Gravitational Waves wins 2017 Nobel Prize for Physics
In an outstanding achievement recognising the work on Gravitational Waves, the 2017 Nobel Prize for Physics has been awarded to three American physicists for their leading roles in the first detection of the waves.
The news is an astonishing outcome for ‘LIGO’ the Laser Interferometer Gravitational-Wave collaboration, which involves more than 1000 researchers from 20 countries – including a dedicated team of Monash researchers.
The Royal Swedish Academy of Sciences last night awarded the Nobel Prize with one half to Rainer Weiss and the other half jointly to Emeritus Professors Barry C Barrish and Kip S Thorne. The award recognises the trio’s work in the LIGO/Virgo Collaboration.
The first gravitational-wave discovery occurred in 2015, LIGO observed ripples in the fabric of spacetime generated by the collision of two black holes in the distant Universe.
“This is an outstanding and well deserved achievement for the Nobel Prize winners who have inspired two generations of physicists around the world to devote their lives to the quest for gravitational waves,” said the Monash Dean of the Faculty of Science, Professor Jordan Nash.
“The first detection of Gravitational Waves opened a new window to our understanding of space and astronomy,” he said.
“Monash has played a major role in LIGO for a number of years, including involvement in instrument design and data analysis.”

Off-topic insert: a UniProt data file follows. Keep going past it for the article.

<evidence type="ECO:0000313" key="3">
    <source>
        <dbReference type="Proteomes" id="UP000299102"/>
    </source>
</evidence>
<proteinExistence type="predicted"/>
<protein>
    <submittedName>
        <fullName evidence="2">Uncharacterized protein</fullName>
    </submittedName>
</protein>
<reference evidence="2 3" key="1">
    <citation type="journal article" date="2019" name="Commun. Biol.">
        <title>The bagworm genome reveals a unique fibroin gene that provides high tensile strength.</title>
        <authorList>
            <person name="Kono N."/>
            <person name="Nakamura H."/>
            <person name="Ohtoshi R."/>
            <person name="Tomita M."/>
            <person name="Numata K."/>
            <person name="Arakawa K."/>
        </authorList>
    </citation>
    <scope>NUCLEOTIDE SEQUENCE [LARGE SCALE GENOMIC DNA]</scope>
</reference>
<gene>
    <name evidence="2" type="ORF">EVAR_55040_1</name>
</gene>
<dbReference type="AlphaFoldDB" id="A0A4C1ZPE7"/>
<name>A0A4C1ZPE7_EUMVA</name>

Gravitational waves are emitted from some of the universe's most catastrophic events such as exploding stars and colliding black holes. Every source emits gravitational waves differently. For sources detectable by LIGO, these waves have the same frequencies as the sound waves we can hear.
By studying the precise ‘sound’ of a gravitational wave, it is possible to reconstruct the event that created it. They offer a unique window on the universe, allowing us to probe black holes and other extreme objects.
That detection confirmed a major prediction of Albert Einstein's 1915 general theory of relativity.
Monash researcher and LIGO member Dr Eric Thrane, a Senior Lecturer in the School of Physics and Astronomy said by studying the precise ‘sound’ of a gravitational wave, it is possible to reconstruct the event that created it.
“This allows us to probe black holes and other extreme objects,” Dr Thrane said.
“It took many years of dedicated teamwork to realise the vision of LIGO,” he said.
Fellow LIGO Monash researcher Dr Paul Lasky said Australia was an early international partner in the LIGO consortium, and Australian scientists made important contributions to LIGO instrumentation, theoretical modelling and data analysis.
“The instrument was so complex that it had to be built in two stages,” Dr Lasky said.
“The first stage of LIGO operated through the 2000s, demonstrating the technology that would be needed to detect gravitational waves,” he said.
“But it wasn’t until the second stage, Advanced LIGO, was the equipment sensitive enough to detect the gravitational waves themselves.”
LIGO team member Professor Yuri Levin, completed his PhD under the supervision of Kip Thorne and was part of the Monash team when the first gravitational waves were detected in 2015. He is now a Professor of Physics at Columbia University, New York and adjunct Professor at Monash.
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